Writ of Garnishment: The document that tells the Garnishee that they must send money to the Creditor. This document tells the Garnishee how much the Debtor owes the Creditor, and how much of that money the Garnishee must send to the Creditor for the 90 days after they receive the Writ of Garnishment. It also lets the Garnishee know what their rights and responsibilities are in this situation. A Writ of Garnishment can be sent by the Garnishor to the Garnishee every 90 days.


            Judgment: The court papers that back up the Writ of Garnishment. A judgment shows how much money the Debtor owes the Creditor, including any fees caused because the Creditor had to go to court to get this document. The Judgment also says what the rate of interest on the debt will be.


            Debt Calculation: A document that shows all of the debt amounts, fees, and interest that the Debtor owes the Creditor at the moment the Writ of Garnishment was sent to the Garnishee. This amount will change as the interest rises over time and/or as the Garnishee sends the Creditor money from the Debtor.  


If you want any more garnishment-related terms defined or you'd like to look into having me sign garnishments for your company, please go to my contact page and send me a message. 


Version #1


Once you know your demographic, write your content for it. Sometimes, that means exhaustively-edited, scintillating prose with a prodigious range of vocabulary to challenge your readers. At other times, that means miniscule words in micro sentences. I'd call that simple style "Hemingway-esque" for the former set of readers, and "easy reading" for the latter.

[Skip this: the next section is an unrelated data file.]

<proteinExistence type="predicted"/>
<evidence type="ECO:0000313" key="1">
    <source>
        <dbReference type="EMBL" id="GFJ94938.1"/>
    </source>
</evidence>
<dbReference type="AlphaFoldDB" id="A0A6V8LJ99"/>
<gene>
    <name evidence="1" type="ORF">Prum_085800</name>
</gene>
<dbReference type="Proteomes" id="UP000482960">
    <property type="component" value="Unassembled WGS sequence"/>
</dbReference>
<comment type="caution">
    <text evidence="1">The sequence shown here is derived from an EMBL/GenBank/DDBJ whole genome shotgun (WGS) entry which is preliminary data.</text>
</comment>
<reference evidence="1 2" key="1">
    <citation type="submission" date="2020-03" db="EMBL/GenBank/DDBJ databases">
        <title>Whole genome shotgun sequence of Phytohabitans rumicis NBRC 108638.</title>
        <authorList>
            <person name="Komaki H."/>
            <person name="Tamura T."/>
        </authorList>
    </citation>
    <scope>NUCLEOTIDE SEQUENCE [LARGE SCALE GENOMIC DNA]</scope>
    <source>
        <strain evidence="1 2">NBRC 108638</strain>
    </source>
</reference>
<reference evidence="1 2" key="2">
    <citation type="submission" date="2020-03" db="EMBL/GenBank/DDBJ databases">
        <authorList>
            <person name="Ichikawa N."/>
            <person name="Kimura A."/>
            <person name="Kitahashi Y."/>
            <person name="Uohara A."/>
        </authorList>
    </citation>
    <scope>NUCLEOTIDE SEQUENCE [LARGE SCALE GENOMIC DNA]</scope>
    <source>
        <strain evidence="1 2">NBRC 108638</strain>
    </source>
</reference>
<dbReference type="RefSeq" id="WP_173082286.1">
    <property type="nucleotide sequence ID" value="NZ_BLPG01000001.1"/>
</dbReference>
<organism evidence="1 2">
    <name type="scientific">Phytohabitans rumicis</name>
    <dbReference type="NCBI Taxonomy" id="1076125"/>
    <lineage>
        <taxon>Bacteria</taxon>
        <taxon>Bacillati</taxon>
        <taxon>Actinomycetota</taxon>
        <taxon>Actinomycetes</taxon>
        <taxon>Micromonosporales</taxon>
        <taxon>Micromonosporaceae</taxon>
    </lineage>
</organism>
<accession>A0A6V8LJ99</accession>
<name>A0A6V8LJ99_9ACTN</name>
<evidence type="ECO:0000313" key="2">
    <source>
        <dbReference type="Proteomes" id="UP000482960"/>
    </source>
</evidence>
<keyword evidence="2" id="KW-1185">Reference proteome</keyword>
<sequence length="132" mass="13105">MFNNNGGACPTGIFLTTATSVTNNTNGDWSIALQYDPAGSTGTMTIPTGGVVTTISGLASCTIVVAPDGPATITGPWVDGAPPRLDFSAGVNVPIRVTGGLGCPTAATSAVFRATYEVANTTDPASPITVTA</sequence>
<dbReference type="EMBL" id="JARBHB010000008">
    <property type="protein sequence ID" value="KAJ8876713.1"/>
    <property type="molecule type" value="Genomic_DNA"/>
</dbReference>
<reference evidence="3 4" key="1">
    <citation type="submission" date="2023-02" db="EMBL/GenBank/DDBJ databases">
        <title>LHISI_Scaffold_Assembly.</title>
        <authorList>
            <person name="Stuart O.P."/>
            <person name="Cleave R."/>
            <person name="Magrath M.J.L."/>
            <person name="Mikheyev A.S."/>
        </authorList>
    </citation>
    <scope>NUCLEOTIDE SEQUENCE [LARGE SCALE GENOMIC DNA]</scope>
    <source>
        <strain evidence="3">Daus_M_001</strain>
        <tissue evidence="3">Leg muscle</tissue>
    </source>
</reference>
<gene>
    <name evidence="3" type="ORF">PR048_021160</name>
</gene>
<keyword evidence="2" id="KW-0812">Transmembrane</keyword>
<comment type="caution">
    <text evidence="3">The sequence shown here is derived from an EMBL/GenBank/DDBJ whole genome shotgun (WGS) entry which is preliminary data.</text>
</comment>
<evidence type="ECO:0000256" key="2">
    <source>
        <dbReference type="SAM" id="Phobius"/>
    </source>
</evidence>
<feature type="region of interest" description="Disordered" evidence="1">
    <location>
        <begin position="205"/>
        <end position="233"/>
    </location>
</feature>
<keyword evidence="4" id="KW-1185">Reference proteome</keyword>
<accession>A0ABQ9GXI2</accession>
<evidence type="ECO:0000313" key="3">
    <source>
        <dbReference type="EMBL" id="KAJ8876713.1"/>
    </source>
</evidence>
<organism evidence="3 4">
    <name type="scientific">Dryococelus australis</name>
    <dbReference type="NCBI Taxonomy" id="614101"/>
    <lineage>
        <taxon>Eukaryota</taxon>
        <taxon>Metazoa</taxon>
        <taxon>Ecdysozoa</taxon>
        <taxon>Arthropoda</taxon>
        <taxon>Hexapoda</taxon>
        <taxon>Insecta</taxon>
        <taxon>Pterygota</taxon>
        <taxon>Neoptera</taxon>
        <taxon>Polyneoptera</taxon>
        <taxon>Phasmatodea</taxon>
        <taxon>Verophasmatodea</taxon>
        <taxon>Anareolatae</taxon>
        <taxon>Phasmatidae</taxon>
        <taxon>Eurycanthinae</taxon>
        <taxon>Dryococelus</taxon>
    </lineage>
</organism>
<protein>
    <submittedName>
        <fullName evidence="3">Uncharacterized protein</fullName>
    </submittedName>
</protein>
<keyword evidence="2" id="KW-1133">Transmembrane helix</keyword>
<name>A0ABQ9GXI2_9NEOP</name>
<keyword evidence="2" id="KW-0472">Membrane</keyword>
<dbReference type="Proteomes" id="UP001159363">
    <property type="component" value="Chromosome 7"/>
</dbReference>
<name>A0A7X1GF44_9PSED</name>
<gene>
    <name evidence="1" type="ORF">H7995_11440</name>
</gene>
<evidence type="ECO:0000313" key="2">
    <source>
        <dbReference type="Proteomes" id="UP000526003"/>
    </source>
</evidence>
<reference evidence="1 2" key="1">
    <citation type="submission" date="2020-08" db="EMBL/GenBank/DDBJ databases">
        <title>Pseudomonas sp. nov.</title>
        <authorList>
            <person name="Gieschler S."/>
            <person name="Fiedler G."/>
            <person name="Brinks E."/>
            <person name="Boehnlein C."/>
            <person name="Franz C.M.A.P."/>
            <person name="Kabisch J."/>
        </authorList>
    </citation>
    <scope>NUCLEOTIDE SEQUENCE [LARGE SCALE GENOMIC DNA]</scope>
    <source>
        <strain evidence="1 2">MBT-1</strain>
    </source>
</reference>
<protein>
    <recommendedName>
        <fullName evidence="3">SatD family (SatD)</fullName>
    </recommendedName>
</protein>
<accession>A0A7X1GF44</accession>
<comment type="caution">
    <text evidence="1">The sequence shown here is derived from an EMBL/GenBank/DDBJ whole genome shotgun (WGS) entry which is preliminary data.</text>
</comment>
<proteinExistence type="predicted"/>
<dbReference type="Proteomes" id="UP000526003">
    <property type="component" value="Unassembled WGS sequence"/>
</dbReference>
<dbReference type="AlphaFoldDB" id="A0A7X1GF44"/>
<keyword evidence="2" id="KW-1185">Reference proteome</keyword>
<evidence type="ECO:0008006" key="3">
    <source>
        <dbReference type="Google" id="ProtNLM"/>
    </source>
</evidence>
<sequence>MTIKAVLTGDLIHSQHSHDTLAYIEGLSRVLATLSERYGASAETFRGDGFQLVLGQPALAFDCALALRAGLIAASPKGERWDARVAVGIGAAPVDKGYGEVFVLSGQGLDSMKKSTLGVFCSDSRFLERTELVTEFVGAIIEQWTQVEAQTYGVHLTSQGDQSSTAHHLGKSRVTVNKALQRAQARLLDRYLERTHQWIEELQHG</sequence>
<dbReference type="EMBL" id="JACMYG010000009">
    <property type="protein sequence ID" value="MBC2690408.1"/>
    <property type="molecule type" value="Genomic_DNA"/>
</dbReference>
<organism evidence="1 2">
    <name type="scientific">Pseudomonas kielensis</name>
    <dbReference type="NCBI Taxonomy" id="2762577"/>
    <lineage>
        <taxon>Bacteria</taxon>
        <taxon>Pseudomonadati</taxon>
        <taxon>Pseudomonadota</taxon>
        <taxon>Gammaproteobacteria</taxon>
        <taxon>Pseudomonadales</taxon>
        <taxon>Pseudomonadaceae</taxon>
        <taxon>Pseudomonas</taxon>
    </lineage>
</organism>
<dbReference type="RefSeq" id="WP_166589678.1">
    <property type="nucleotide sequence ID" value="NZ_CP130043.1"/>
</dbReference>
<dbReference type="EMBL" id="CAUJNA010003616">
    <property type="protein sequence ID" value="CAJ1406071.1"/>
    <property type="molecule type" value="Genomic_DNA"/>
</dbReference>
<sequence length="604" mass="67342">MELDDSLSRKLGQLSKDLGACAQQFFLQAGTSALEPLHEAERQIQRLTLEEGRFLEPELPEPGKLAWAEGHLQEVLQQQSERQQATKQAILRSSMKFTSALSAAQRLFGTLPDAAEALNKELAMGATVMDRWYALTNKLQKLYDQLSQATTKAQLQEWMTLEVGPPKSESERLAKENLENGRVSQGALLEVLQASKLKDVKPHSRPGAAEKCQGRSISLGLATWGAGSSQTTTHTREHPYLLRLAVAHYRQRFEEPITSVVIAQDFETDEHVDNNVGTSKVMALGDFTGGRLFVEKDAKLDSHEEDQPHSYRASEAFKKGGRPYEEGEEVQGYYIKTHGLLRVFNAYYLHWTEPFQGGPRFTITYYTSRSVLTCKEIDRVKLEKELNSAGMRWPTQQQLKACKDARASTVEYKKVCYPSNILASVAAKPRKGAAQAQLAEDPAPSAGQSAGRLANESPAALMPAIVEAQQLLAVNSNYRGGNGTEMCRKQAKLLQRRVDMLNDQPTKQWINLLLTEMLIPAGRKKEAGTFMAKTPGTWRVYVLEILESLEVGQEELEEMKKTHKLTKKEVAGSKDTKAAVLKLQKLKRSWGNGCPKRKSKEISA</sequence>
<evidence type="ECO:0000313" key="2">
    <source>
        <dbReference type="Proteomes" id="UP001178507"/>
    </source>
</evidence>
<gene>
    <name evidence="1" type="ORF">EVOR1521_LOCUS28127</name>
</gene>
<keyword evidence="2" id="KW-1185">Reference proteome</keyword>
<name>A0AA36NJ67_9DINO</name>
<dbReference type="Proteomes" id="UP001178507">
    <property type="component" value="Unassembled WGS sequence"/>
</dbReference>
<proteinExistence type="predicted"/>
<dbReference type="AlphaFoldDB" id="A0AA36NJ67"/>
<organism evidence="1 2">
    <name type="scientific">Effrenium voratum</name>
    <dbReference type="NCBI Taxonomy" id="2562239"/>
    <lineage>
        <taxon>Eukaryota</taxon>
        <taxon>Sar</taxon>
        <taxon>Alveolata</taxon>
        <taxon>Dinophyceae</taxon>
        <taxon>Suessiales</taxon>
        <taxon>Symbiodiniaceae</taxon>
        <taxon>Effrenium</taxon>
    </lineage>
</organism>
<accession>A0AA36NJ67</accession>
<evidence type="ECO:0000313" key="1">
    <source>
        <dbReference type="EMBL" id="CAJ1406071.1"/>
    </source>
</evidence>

Novels, essays, and poetry benefit from, nay, require elegant variation and complexity of thought, but lists, articles, and instructions are the opposite. You may inspire the imagination with wild prose, but you reach the widest audiences when you can keep your words simple and precise.


Flesch-Kincaid Grade Level: 11



Version #2


Write for the people you are trying to reach. Sometimes that means getting fancy, and sometimes that means simple words and short sentences. The "short and simple" style is great for lists, articles, and instructions. Keep what you're writing to a fifth grade reading level. That way, a lot more people will be able to get what you're trying to say.